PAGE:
Have you ever just sat back and observed a child playing? When we give children the tools, space, and encouragement, they can expert problem solvers and teachers. As someone who likes to be organized and have everything go according to plan, it is often hard for me to just sit back and not worry about the outcome. Recently I have come to realize that when I give up control of the outcome and let kids lead a planned activity, they learn so much more. In the Montessori Method of teaching, there are five main principles: 1) respect for the child 2) absorbent mind 3) sensitive periods 4) a prepared environment 5) auto education. This month I want to focus on the first principle: respect for the child.
I was recently teaching a group of young students about soil texture. I had three tubs one with sand, one with clay, and one with a loamy soil. I asked the students to observe with their eyes first and then they observed by feeling it with their hands. When I asked what they noticed they were spot on in telling the difference by color, feel, and particle sizes. Then, to my surprise, a student scooped up some soil from the ground and started analyzing the texture comparing it to the other samples.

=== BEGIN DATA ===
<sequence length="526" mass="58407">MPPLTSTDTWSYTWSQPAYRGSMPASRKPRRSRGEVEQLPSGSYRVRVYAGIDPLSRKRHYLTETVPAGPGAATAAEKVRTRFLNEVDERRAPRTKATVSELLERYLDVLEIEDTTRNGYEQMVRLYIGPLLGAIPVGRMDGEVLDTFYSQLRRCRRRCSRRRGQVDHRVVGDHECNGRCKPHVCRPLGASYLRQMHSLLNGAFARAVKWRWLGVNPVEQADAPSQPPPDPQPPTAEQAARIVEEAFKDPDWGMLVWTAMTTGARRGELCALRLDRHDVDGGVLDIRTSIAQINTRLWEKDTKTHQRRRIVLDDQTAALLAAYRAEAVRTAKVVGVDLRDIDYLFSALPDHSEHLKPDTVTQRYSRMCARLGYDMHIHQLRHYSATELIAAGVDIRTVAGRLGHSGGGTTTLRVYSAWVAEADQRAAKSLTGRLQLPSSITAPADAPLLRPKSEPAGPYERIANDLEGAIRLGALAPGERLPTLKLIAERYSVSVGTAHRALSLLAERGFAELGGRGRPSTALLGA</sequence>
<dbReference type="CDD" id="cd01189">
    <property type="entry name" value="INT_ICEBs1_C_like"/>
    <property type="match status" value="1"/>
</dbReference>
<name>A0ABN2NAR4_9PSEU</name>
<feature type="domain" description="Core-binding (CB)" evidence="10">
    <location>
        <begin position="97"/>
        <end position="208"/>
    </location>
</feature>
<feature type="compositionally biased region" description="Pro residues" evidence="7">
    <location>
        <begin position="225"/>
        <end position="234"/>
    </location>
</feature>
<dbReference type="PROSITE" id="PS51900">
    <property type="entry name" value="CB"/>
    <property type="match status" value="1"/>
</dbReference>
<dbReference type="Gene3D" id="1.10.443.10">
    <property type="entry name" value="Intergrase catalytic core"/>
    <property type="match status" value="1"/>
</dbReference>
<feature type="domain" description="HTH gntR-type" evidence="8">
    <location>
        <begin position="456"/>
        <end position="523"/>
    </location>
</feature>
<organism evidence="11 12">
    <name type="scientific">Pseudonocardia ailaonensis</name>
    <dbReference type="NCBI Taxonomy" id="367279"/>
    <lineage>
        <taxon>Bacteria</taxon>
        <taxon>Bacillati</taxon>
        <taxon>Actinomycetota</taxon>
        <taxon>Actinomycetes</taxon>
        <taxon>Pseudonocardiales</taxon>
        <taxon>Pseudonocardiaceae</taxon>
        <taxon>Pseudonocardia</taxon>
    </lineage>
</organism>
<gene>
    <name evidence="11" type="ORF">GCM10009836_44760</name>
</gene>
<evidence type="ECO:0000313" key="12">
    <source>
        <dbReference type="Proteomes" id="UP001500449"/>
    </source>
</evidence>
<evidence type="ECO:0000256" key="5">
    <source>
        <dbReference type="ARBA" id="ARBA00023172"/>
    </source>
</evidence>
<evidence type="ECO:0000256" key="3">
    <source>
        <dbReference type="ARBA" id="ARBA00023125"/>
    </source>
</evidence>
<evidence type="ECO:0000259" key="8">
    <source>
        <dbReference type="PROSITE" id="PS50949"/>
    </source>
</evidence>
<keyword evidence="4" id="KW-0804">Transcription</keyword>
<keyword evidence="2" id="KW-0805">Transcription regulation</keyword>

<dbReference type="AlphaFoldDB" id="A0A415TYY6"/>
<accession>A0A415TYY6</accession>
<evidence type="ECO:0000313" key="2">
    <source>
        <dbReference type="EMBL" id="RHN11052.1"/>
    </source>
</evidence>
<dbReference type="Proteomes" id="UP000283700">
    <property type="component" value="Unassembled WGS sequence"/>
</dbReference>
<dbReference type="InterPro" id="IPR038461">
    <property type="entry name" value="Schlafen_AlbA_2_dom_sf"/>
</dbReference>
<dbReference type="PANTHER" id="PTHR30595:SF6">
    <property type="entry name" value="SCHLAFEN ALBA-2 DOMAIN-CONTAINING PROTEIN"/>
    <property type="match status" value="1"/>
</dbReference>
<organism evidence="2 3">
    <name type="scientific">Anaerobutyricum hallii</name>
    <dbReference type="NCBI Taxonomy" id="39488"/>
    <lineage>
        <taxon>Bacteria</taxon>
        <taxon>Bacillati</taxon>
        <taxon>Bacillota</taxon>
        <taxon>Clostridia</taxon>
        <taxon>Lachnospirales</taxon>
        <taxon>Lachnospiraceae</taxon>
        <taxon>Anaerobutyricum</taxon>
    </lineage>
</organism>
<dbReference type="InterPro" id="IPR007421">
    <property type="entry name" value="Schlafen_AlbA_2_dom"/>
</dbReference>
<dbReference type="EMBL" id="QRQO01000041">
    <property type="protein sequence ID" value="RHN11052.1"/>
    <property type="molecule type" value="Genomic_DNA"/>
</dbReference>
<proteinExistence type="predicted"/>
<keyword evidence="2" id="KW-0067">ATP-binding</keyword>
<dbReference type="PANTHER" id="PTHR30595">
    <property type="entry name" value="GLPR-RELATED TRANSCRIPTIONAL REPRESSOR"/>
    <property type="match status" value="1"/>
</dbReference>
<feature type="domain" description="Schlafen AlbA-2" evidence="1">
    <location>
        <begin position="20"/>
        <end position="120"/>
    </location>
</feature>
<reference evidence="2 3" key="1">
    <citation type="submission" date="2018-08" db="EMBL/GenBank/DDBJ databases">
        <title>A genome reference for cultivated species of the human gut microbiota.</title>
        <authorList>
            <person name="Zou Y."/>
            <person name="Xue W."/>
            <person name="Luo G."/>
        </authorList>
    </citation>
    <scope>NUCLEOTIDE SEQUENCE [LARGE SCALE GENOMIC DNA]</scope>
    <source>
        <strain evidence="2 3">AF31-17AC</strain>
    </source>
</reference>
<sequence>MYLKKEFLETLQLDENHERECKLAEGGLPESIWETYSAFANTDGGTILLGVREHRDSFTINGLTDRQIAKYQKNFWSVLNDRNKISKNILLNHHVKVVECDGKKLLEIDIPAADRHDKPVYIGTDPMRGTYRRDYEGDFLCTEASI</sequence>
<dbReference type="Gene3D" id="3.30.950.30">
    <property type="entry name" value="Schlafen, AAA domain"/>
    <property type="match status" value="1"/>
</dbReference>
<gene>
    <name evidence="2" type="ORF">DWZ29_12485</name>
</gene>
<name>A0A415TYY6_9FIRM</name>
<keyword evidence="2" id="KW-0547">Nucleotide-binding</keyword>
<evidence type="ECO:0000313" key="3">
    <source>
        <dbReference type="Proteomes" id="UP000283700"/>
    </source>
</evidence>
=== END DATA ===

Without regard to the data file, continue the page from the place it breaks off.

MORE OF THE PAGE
As adults, we often forget that children (even infants) are just tiny humans that have thoughts, feelings, and the capacity to be genius. Although their brains are still growing, we can foster maturation by giving them the space to have individual thoughts and feelings and guide them through them. Respecting a child is shown through freedom to make their own choices, doing things for themselves, learning for themselves, and not interrupting their concentration. When we see a child struggle with an everyday task, such as putting on shoes, we want to rush in and do it for them. If we give them the space to do it on their own, they may show us that they can solve the problem for themselves. Respecting a child means that we trust them to make their own decisions (within reason). Respect builds a relationship, which can lead to understanding and more learning.